V.I.   Lenin


Critical Comments on a Reactionary Philosophy

( Chapter Five: The Recent Revolution in Natural Science and Philosophical Idealism )

2. “Matter Has Disappeared”

Such, literally, is the expression that may be encountered in the descriptions given by modern physicists of recent discoveries. For instance, L. Houllevigue, in his book The Evolution of the Sciences, entitles his chapter on the new theories of matter: “Does Matter Exist?” He says: “The atom dematerialises, matter disappears.”[1] To see how easily fundamental philosophical conclusions are drawn from this by the Machians, let us take Valentinov. He writes: “The statement that the scientific explanation of the world can find a firm foundation only in materialism is nothing but a fiction, and what is more, an absurd fiction” (p. 67). He quotes as a destroyer of this absurd fiction Augusto Righi, the well-known Italian physicist, who says that the electron theory “is not so much a theory of electricity   as of matter; the new system simply puts electricity in the place of matter.” (Augusto Righi, Die moderne Theorie der physikalischen Erscheinungen, [The Modern Theory of Physical Phenomena], Leipzig, 1905, S. 131. There is a Russian translation.) Having quoted these words (p. 64), Mr. Valentinov exclaims:

Why does Righi permit himself to commit this offence against sacred matter? Is it perhaps because he is a solipsist, an idealist, a bourgeois criticist, an empirio-monist, or even someone worse?”

This remark, which seems to Mr. Valentinov to annihilate the materialists by its sarcasm, only discloses his virgin innocence on the subject of philosophical materialism. Mr. Valentinov has no suspicion of the real connection between philosophical idealism and the “disappearance of matter.” The “disappearance of matter” of which he speaks, in imitation of the modern physicists, has no relation to the epistemological distinction between materialism and idealism. To make this clear, let us take one of the most consistent and clearest of the Machians, Karl Pearson. For him the physical universe consists of groups of sense-impressions. He illustrates “our conceptual model of the physical universe” by the following diagram, explaining, however, that it takes no account of relative sizes (The Grammar of Science, p. 282):–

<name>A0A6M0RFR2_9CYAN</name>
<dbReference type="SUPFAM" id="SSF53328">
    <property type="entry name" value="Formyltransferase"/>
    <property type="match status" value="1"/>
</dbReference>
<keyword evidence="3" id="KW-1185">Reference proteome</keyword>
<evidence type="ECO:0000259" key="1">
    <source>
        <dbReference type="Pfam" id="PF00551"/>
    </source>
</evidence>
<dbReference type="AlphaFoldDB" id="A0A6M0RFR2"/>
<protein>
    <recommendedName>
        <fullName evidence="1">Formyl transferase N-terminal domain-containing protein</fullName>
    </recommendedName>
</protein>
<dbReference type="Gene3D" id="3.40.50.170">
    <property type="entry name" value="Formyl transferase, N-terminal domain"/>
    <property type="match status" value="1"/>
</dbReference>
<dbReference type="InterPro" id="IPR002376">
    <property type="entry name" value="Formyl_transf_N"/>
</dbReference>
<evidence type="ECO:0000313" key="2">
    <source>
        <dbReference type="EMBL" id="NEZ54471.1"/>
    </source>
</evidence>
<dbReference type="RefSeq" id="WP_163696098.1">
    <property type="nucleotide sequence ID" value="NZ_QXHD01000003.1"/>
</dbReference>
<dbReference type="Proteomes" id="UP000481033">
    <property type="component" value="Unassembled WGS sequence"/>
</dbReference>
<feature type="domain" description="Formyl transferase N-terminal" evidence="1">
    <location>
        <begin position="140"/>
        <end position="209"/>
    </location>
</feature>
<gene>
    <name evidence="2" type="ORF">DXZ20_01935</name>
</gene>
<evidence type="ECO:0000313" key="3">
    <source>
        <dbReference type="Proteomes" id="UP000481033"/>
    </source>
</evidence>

Karl Pearson's conceptual model of the physical universe.

In order to simplify his diagram, Karl Pearson entirely omits the question of the relation between ether and electricity, or positive electrons and negative electrons. But that is not important. What is important is that from Pearson’s idealist standpoint “bodies” are first regarded as sense-impressions, and then the constitution of these bodies out of   particles, particles out of molecules and so forth affects the changes in the model of the physical world, but in no way affects the question of whether bodies are symbols of perceptions, or perceptions images of bodies. Materialism and idealism differ in their respective answers to the question of the source of our knowledge and of the relation of knowledge (and of the “mental” in general) to the physical world; while the question of the structure of matter, of atoms and electrons, is a question that concerns only this “physical world.” When the physicists say that “matter is disappearing,” they mean that hitherto science reduced its investigations of the physical world to three ultimate concepts: matter, electricity and ether; whereas now only the two latter remain. For it has become possible to reduce matter to electricity; the atom can be explained as resembling an infinitely small solar system, within which negative electrons[3] move around a positive electron[4] with a definite (and, as we have seen, enormously large) velocity. It is consequently possible to reduce the physical world from scores of elements to two or three elements (inasmuch as positive and negative electrons constitute “two essentially distinct kinds of matter,” as the physicist Pellat says—Rey, op. cit., pp. 294-95). Hence, natural science leads to the “unity of matter” (ibid.)[2] —such is the real meaning of the statement regarding the disappearance of matter, its replacement by electricity, etc., which is leading so many people astray. “Matter is disappearing” means that the limit within which we have hitherto known matter is vanishing and that our knowledge is penetrating deeper; properties of matter are likewise disappearing which formerly seemed absolute, immutable, and primary (impenetrability, inertia, mass,[5] etc.) and which are now revealed to be relative and characteristic only of certain states of matter. For the sole “property” of matter with whose recognition philosophical   materialism is bound up is the property of being an objective reality, of existing outside our mind.